- The dates of your last five visits or trips to the United States — If you have previously traveled to the United States. Depending on your home country, you may also be asked for your international travel history for the past five years.
- Your resume or Curriculum Vitae — You may be asked to provide information about your current and previous work history.
- A photo (See "Photo Requirements" at the end of this section)
After you've submitted the online nonimmigrant visa application, print the application confirmation to bring with you to your interview.
Visa Application Fee
Next, you may be required to pay the non-refundable visa application fee of 160 USD. If you are not prompted to pay online, you will have to pay at your interview. Be prepared to pay the exact amount in USD or the equivalent in local currency, as specified on your consulate's website. You should also be sure to check in advance which types of payment are accepted.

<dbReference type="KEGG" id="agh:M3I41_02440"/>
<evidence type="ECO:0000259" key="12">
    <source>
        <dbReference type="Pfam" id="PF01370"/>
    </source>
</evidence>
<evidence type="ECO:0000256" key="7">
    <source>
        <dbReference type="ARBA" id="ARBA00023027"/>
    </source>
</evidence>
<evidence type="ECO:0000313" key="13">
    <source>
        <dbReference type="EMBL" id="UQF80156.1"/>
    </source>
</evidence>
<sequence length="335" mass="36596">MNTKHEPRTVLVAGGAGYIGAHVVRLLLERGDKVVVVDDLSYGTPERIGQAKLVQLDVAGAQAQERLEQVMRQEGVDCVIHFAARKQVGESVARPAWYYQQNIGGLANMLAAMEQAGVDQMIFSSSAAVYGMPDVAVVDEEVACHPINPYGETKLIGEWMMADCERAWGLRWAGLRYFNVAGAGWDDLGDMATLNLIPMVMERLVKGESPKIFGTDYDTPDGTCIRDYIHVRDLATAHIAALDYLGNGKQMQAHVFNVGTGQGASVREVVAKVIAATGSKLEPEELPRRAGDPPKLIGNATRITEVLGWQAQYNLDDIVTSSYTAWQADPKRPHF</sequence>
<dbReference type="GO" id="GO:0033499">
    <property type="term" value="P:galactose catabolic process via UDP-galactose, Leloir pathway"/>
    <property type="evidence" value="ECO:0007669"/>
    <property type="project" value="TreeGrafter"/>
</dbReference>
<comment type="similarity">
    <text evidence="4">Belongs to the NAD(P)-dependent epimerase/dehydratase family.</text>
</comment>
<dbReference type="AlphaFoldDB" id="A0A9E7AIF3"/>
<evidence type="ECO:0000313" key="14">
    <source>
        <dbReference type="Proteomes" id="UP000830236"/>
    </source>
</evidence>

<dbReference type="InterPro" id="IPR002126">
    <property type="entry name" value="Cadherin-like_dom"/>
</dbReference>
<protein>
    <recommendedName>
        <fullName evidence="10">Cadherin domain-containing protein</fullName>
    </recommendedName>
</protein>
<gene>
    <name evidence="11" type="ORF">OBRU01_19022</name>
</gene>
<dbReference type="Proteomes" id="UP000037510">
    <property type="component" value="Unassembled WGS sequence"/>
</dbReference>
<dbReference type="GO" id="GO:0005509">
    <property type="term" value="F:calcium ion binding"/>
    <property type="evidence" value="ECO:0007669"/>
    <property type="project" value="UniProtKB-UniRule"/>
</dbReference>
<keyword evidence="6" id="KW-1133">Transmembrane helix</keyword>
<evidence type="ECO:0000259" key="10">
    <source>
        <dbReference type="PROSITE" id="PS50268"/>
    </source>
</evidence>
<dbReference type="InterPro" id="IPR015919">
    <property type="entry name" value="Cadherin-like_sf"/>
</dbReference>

Then, make an appointment for an interview at the U.S. embassy or consulate where you will be applying. At this interview, you will be asked to provide various additional documents.
Documents Required for Your Interview
- Your passport — Valid for at least 6 months beyond your projected period of stay in the United States.
- Old passports — Not listed as a required document by the U.S. Department of State, but frequently listed as a required document on other websites. You should bring these just in case, as it is always better to be overprepared.
- Your DS-160 application confirmation page
- Your application fee payment receipt — If you are required to pay before your interview.